Sweet Potato Gratin

As always in our household, we grab such opportunities to whip up a feast and gorge ourselves on some holiday-themed dishes. Thanksgiving being the perfect opportunity to cook up a warm, hearty, home-cooked spread

Halloween has always been the kickoff to a tireless stream of holiday festivities, and with thatspookfest out of the way (much to the kids’ disappointment), it’s time to move on to the next big feast.

I’m talking, of course, aboutthe big turkey day – Thanksgiving.

More popularly known as an American holiday, Thanksgiving in America is observed to commemorate the early European settlers, their friendship with the Native Americans, and the harvest feast they celebrated together.

Although the holiday itself has its roots in American tradition, a handful of other countries also celebrate it, such aswith the Harvest Festival of Thanksgiving in the UK, “l'Action de grâce” in Canada, and another similar day of giving thanks in Australia.

Some travel buddies even told me about Thanksgiving holidays in Japan and Germany which also take place sometime around October – November, centering on the same idea of being thankful for the good things in their lives.

Here in the Philippines, the fourth Thursday of November isn’t recognized as an official holiday, but we all know how most of our Fiestas and harvest festivals revolve around the concept of being thankful for the blessings that come our way.

Regardless of where it’s celebrated though, you can bet your turkey that any event with its origins from a “bountiful harvest” is bound to have food – and tons of it!

In my stays in the US, Thanksgiving has always been one of my favorite holidays. It’s like Halloween is to kids, as Thanksgiving is to Moms and Titas and homebodies.

As always in our household, we grab such opportunities to whip up a feast and gorge ourselves on some holiday-themed dishes. Thanksgiving being the perfect opportunity to cook up a warm, hearty, home-cooked spread, I immediately set upon explaining the holiday to the kids.

I told them the story of the Pilgrims and Native Americans, of how turkeys were often associated with the holiday, and how kids drew “turkey hands” to celebrate. That was about as far as I got though, as they hurriedly busted out their art supplies to make their own turkey hands.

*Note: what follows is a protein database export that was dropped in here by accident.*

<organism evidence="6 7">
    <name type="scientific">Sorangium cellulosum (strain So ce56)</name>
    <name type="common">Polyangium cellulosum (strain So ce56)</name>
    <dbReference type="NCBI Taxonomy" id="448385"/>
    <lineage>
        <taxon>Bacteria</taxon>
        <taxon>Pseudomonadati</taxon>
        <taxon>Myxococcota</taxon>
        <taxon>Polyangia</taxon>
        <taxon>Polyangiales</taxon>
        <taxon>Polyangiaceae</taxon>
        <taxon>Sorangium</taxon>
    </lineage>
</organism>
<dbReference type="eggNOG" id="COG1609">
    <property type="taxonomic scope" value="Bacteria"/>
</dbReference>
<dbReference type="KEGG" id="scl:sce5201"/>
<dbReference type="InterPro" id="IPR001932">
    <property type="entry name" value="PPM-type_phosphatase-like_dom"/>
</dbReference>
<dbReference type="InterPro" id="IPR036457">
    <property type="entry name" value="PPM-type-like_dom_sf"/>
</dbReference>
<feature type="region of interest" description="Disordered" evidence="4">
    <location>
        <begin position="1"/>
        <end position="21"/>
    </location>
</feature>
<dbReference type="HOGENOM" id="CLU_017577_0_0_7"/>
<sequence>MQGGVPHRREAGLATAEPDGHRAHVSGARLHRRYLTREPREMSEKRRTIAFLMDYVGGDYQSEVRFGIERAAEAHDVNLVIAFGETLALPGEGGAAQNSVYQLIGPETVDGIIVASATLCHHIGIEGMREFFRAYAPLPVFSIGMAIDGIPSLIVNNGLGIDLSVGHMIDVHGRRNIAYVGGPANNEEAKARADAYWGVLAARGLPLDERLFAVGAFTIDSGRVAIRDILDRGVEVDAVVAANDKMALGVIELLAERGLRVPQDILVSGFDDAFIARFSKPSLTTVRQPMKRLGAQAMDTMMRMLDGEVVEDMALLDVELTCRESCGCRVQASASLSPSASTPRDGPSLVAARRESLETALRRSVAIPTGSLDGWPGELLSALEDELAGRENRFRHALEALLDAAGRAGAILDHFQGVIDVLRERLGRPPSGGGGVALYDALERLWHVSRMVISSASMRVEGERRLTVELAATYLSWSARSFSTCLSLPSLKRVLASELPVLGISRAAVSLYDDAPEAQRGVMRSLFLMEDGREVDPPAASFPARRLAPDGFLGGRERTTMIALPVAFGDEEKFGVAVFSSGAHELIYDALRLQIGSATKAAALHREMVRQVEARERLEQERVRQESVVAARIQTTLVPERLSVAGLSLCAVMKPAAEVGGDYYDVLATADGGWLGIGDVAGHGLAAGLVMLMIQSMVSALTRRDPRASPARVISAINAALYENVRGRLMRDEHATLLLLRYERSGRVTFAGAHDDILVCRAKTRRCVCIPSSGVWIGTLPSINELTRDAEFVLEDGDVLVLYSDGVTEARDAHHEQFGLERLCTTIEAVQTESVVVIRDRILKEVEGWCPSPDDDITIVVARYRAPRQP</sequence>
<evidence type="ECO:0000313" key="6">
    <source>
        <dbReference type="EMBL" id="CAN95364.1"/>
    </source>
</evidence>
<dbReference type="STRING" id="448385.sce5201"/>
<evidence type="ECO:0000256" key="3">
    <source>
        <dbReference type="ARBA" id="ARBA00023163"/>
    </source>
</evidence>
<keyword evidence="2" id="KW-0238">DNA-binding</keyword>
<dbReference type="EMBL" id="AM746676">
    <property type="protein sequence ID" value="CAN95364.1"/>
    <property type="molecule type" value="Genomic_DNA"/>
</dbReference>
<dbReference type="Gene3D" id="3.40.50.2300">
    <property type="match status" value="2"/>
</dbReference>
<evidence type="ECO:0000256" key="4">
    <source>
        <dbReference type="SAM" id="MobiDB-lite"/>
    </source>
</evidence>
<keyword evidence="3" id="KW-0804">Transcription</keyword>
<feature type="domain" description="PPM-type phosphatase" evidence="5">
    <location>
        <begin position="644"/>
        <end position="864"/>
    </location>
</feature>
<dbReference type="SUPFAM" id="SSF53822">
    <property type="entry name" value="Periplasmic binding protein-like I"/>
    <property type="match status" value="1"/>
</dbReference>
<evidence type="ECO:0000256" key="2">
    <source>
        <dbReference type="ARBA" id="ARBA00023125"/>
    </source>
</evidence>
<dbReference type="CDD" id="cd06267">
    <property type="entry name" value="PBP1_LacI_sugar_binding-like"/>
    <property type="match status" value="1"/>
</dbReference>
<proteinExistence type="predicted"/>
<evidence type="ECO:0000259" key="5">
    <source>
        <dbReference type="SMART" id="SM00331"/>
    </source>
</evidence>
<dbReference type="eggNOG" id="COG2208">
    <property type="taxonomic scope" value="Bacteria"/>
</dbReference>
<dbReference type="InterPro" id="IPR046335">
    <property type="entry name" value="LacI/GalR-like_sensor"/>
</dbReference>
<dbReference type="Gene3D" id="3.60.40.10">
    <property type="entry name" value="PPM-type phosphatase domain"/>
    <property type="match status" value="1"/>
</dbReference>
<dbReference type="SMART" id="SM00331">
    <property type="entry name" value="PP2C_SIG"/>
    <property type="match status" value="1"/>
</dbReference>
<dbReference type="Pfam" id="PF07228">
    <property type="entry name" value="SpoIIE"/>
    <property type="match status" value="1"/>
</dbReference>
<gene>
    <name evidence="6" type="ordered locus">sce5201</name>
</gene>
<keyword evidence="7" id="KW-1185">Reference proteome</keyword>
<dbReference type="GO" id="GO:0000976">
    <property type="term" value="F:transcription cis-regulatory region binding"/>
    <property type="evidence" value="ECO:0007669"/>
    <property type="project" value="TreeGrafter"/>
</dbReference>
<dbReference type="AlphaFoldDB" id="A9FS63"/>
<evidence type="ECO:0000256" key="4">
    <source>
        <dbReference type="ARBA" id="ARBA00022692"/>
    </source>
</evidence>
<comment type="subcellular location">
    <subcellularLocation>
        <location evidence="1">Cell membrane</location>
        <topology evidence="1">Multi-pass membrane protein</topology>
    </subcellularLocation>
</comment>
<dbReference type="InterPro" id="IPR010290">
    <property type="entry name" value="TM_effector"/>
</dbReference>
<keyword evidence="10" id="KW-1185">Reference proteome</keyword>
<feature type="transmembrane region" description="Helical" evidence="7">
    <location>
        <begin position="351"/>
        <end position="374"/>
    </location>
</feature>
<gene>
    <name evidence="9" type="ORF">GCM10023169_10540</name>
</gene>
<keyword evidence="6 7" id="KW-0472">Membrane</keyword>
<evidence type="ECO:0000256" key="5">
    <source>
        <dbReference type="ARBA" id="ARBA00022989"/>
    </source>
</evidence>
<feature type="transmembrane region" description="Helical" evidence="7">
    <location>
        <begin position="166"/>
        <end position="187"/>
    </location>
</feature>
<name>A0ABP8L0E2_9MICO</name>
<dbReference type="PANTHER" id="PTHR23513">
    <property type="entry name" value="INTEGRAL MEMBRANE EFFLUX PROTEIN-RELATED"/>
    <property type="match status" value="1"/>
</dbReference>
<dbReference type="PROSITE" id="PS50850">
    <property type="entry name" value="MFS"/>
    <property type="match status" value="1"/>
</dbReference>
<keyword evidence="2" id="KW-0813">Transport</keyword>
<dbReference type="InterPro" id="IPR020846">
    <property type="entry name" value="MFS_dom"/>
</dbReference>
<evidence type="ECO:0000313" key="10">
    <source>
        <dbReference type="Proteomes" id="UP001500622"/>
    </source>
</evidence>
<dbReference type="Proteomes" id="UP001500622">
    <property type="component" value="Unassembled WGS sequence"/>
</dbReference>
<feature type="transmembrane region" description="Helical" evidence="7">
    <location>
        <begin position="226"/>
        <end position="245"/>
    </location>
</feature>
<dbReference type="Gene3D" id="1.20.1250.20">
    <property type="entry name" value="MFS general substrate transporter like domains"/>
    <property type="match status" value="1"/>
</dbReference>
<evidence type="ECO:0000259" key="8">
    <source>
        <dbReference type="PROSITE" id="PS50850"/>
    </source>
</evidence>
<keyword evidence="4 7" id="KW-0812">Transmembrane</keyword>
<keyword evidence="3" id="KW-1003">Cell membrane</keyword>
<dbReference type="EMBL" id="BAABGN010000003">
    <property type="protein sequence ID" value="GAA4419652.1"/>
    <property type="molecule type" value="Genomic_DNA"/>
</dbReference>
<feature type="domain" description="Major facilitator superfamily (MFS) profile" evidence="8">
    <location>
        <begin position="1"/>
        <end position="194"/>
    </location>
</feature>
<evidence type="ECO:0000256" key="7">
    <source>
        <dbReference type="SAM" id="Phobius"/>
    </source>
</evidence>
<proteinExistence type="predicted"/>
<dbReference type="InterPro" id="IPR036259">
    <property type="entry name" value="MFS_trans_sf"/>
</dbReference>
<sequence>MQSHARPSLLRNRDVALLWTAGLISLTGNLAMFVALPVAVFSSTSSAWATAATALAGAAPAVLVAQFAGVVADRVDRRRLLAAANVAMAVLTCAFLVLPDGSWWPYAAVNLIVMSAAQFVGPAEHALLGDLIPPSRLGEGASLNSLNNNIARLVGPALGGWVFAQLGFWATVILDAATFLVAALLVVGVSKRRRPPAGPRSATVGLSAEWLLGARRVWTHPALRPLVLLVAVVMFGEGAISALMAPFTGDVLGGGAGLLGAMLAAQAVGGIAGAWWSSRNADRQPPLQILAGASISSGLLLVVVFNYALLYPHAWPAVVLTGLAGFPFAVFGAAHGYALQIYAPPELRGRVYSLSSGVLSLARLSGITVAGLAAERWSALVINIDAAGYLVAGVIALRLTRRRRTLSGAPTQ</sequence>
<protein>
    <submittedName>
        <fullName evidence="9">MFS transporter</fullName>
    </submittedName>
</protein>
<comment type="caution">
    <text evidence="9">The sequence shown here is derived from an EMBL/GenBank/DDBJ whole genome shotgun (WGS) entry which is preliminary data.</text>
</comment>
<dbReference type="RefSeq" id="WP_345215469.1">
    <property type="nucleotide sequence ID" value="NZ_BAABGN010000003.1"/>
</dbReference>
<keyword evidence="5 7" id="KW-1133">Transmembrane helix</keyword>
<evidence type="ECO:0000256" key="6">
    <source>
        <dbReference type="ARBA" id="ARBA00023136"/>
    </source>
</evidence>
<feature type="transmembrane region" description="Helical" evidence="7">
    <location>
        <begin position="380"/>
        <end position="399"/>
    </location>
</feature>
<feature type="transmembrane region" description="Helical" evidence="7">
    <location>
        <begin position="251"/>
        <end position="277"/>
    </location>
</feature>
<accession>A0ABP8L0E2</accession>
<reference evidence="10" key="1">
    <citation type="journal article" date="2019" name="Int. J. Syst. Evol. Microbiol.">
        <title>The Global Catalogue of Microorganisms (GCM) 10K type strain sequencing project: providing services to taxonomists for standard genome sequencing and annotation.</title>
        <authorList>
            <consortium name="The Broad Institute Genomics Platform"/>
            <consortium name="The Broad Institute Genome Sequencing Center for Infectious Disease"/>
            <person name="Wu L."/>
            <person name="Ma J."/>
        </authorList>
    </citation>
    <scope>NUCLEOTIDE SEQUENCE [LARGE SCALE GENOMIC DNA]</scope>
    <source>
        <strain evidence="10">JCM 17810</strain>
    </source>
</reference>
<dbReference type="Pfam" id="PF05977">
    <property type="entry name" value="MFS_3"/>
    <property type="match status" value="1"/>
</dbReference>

Mr. Flintstone on the other hand, was uncharacteristically curious about what I had in mind for our menu. He didn’t want to tell me at first – on account of his being on another one of his infamous pre-holiday diets – but apparently he’s had a hankering for some of my home-made apple pie for a while now. I didn’t want to ruin his diet (that much), so I came up with the idea of making mini-pies. Trust me, it’s much easier to stop eating a mini-pie than to keep on slicing from a bigger one.

Since it's pumpkin season, I thought I’d try my hand at a quick and simple pumpkin cheesecake recipe. It’s the perfect alternative to pumpkin pie for those who don’t mind something heavier.

The star of the show of course, is the roast turkey itself. I chose to go with something simple – the honey & herb turkey with roasted vegetables I whipped up is something anyone can easily put together and chuck in an oven while still coming out a total kitchen queen.

Since we wouldn’t be able to finish a huge turkey by ourselves, we thought we’d invite some friends over. The kids showed off their hand turkeys, and we all took turns saying what we were thankful for. I mentioned how thankful I was for my family but didn’t really go into detail at the table.

I am of course, thankful for the kids. They really are the biggest driving factor behind everything I do; be it the businesses I work on, the dishes I cook up, or anything else in between.

I’m thankful for the ever-encouraging Mr. Flintstone, who has been my rock for the many years we’ve been together. He’s always been supportivein all my endeavors, and not once have I heard him complain. Well, maybe a little bit from time to time, but he always soldiers on.

I’m also thankful for how good my businesses have been doing. It hasn’t been easy juggling all of it with family life, but all of the hard work is finally starting to pay off, so that’s good.

All in all, it was a fun night of good food and good people, and soon after our guests had left, the kids were all tuckered out as well.

I guess what Thanksgiving really comes down to is that no matter how frantic and crazy it gets, we should all always find the time to take a step back and count our blessings. And of course, always be thankful – like how thankful I was for going with a pumpkin cheesecake instead of a pumpkin pie when I snuck out to the kitchen that night for a midnight snack.

Sweet potato gratin

 

1kg sweet potatoes, sliced thinly

½ clove of garlic

¼ cup butter

1 tsp salt

½ tsp pepper

1 ½ cup cheddar cheese

1 ½ cup cream

2 tsp dried thyme

 

1. Rub garlic all around the skillet, then follow with butter. Make sure to cover the inside of the skillet.
2. Spread a layer of sweet potato, then add a dollop of cream, salt, pepper, cheese, thyme, and butter. Repeat till you finish all the sweet potato
3. Cover the last layer with a little cream and cheese.
4. Cover the skillet with foil before putting it in the over.
5. Bake in 350F for 40-60mins until the top is bubbly and golden.

 

Tags: thanksgiving
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